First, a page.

In October, a U.S. vigilante group asked Verizon to cut off Net access to Epifora, a Canadian ISP that hosts a number of (entirely legal) web sites offering support to minor-attracted adults. Shortly thereafter, Verizon gave 30 days notice to Epifora, ending a 5 year relationship.
Private companies deciding to terminate business relationships, regardless of the reasons, is not censorship.

Verizon customers can still get to the websites in question, Verizon has just decided they do not want to enter into business with this particular customer.

Whether you think their reasons are justified or not, this is not censorship and the net neutrality crowd needs to get its story straight.

Who Would Have Thought?

Back in September chicken little was concerned about Wal-Mart throwing its weight around.

several weeks ago, in the midst of rumors that Apple was close to announcing a deal with Disney, Wal-Mart's David Porter - the executive responsible for stocking the retailer's shelves with DVDs and CDs and whose influence is so immense in Tinseltown that he's been named to Premiere magazine's annual power list - made the rounds of Hollywood studios.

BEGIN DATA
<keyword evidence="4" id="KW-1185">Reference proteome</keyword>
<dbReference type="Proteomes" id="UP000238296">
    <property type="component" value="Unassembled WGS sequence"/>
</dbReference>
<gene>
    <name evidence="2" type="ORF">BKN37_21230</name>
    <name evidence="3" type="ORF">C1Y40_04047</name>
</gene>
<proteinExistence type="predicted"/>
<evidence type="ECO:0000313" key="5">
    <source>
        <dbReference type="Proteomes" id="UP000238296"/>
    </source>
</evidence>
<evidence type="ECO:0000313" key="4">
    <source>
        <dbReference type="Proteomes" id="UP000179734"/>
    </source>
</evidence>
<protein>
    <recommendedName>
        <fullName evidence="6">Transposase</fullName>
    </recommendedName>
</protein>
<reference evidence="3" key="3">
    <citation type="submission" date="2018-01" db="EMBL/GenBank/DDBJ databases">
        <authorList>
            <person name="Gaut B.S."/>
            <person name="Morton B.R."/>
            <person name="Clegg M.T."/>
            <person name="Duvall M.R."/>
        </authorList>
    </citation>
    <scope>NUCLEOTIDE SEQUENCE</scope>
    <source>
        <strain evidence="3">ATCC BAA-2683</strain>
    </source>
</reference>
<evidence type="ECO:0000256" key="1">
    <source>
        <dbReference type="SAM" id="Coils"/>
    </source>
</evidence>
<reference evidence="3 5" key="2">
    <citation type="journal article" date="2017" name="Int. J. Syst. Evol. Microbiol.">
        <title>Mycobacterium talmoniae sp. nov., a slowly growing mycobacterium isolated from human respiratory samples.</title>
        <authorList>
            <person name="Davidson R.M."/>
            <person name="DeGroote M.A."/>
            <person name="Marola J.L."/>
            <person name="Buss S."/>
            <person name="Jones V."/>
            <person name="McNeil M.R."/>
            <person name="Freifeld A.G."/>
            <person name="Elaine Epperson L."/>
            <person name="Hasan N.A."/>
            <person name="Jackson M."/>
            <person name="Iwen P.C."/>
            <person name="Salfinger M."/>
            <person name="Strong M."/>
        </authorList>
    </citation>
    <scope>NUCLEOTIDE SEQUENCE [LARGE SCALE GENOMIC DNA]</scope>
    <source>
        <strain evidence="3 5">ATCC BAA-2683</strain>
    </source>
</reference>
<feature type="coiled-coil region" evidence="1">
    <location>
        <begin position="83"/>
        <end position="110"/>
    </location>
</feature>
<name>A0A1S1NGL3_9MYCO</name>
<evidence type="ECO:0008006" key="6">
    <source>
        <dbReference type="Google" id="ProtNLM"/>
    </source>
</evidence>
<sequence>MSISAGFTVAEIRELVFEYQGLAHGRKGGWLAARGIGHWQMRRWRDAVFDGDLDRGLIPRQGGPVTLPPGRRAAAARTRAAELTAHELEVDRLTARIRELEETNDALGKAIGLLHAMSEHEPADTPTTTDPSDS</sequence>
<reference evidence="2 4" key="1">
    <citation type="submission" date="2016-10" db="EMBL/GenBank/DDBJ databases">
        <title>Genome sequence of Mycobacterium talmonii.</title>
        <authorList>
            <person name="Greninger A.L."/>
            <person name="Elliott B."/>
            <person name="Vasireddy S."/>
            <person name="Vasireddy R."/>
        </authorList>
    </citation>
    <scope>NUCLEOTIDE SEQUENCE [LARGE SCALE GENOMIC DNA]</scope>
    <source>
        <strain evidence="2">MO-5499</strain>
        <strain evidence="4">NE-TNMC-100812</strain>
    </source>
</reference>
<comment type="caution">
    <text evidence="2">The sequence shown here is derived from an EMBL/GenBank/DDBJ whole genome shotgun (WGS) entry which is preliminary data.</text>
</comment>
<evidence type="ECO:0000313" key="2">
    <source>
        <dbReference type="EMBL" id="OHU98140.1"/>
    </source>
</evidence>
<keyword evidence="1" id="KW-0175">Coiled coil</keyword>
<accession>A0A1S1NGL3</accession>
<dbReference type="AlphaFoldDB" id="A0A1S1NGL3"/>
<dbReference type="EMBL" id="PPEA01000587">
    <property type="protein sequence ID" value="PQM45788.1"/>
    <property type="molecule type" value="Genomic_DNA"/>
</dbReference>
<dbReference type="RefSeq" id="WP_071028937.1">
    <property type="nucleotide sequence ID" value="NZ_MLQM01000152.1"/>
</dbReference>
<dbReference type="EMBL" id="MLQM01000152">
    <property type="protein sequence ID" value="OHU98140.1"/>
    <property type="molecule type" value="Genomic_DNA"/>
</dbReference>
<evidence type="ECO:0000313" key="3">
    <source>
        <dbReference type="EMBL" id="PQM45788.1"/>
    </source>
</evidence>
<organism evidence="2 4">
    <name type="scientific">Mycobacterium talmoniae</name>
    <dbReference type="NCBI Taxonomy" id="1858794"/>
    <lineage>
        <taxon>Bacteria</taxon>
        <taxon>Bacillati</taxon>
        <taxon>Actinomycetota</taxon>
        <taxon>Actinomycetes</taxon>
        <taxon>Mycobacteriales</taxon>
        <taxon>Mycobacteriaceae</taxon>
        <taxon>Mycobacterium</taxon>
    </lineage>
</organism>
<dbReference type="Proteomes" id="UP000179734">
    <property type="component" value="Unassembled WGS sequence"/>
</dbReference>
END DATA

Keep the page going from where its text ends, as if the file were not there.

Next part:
I claimed that the concern was just so much hooey. Wal-Mart only has as power over suppliers as they have ability to make said suppliers money. Let's fast forward and see who was right.

Disney continues to have success in selling movies through the iTunes Music Store, saying Thursday it had now sold about 500,000 films in just the first two months of operation. Consumers are downloading movies at rate of about 9,000 per day, generating about $4 million in revenue.
Expect stories, any day now, about how Wal-Mart is 'putting it to' Disney by shipping unsold merchandise back.


I think I've finally recovered from my 100 hour work week from hell (and I swear I'm not exagerating) and should return to something resembling a regular posting schedule.

And in my absense I picked up a co-blogging spot at Degress of Freedom. If I like it there and they like me I may move over full time, we'll just have to wait and see. But, for now I'll be posting in both locations.


Saturday, November 11, 2006

Sorry For The Quiet

I've basically been at work for 5 days - I have a ton of things that I would like to say about the election, DRM, ADA, global warming, government monopolies and all kinds of other fun stuff.

Please be patient and hopefully I can share my thoughts soon.